The hippie movement of the 1960s sprang on the scene during my childhood. As a girl in grammar school and high school, I was only able to imagine what it would be like to be a hippie as I viewed it from afar. It was easy to gravitate towards the movement because adults had disdain for it. During this time, there were heated conversations about many issues including the Vietnam War. Therefore, being labeled a hippie was either a compliment or an insult depending on who was talking. Hindsight gives perspective to the attitudes of my youth and provides insight into the effects of the “hippie movement” in our day and the culture it has helped shape.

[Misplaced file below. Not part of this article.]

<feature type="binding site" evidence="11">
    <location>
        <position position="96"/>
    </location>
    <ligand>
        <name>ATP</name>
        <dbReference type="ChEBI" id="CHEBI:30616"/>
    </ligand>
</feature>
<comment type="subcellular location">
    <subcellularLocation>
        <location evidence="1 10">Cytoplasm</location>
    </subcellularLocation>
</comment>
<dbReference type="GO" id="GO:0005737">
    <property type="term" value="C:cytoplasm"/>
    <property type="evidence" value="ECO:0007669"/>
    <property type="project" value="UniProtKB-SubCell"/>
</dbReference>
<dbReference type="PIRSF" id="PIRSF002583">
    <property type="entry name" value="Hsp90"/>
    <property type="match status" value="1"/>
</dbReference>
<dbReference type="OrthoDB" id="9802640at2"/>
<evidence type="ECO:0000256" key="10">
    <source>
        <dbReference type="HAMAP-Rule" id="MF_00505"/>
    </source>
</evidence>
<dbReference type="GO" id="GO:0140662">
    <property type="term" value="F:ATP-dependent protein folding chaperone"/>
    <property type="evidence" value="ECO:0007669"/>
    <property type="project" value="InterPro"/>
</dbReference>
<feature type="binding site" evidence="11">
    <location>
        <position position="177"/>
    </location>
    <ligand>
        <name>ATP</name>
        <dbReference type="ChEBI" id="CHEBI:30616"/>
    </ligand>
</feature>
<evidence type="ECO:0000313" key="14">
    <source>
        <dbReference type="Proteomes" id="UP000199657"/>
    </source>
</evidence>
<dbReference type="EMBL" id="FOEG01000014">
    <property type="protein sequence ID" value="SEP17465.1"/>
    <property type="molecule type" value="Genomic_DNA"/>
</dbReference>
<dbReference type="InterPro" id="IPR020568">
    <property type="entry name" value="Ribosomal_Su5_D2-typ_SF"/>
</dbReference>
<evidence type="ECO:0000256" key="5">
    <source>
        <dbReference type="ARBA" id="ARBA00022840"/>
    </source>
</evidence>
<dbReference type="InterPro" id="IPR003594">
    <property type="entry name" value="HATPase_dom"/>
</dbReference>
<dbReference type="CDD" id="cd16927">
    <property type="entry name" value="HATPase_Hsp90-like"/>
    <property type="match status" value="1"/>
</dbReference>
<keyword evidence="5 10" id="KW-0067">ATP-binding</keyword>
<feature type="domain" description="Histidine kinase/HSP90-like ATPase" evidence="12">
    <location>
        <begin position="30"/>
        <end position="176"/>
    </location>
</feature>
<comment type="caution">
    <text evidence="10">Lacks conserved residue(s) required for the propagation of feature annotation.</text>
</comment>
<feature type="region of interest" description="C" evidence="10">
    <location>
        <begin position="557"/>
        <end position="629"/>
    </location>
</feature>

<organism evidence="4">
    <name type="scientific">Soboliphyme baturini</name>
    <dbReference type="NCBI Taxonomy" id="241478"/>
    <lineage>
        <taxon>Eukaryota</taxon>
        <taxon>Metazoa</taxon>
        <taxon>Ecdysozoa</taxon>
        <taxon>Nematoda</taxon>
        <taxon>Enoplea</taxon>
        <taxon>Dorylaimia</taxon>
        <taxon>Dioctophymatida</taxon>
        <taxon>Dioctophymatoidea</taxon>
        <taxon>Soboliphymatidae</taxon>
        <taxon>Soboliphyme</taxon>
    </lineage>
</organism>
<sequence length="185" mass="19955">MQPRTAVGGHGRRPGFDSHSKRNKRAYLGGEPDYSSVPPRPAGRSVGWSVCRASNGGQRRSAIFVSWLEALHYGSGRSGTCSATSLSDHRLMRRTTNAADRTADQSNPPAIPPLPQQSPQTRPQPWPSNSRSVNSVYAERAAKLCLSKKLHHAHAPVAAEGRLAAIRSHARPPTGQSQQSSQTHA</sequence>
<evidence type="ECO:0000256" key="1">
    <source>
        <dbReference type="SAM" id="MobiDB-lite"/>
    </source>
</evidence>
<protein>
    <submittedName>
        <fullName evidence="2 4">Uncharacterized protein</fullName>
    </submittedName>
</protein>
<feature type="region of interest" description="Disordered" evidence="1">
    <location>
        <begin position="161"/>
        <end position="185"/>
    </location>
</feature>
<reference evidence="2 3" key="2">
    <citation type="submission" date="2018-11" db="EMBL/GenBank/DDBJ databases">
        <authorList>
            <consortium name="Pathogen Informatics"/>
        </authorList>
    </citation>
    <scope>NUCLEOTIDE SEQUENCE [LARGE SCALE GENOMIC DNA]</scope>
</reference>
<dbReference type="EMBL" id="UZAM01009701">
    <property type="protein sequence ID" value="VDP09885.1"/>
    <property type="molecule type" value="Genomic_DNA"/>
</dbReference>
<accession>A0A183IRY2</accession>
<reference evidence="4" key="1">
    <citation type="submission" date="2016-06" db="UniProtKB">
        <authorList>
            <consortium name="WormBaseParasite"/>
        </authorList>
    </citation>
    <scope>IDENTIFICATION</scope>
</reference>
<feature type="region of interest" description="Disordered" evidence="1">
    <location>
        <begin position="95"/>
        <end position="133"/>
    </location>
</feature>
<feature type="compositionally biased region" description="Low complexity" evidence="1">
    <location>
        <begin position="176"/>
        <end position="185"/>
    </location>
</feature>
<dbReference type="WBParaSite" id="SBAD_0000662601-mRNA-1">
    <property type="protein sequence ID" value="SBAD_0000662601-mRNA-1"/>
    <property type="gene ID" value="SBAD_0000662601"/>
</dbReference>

Recently I was going through the following essay, How to Produce a Hippie by R.J. Rushdoony, with my high school students at a missionary school in Mexico during our weekly Skype class. I was surprised that they knew who the hippies were.
- Andrea G. Schwartz
Andrea Schwartz is Chalcedon’s family and Christian education advocate, and the author of eight books including: A House for God: Building a Kingdom-Driven Family, The Biblical Trustee Family: Understanding God’s Purpose for Your Household, Empowered: Developing Strong Women for Kingdom Service, Woman of the House: A Mother’s Role in Building a Christian Culture, and The Homeschool Life: Discovering God’s Way to Family-Based Education. She’s also the co-host of the Out of the Question podcast, the Chalcedon podcast, and has an active teaching schedule with women and high schooled students.. She can be reached at [email protected].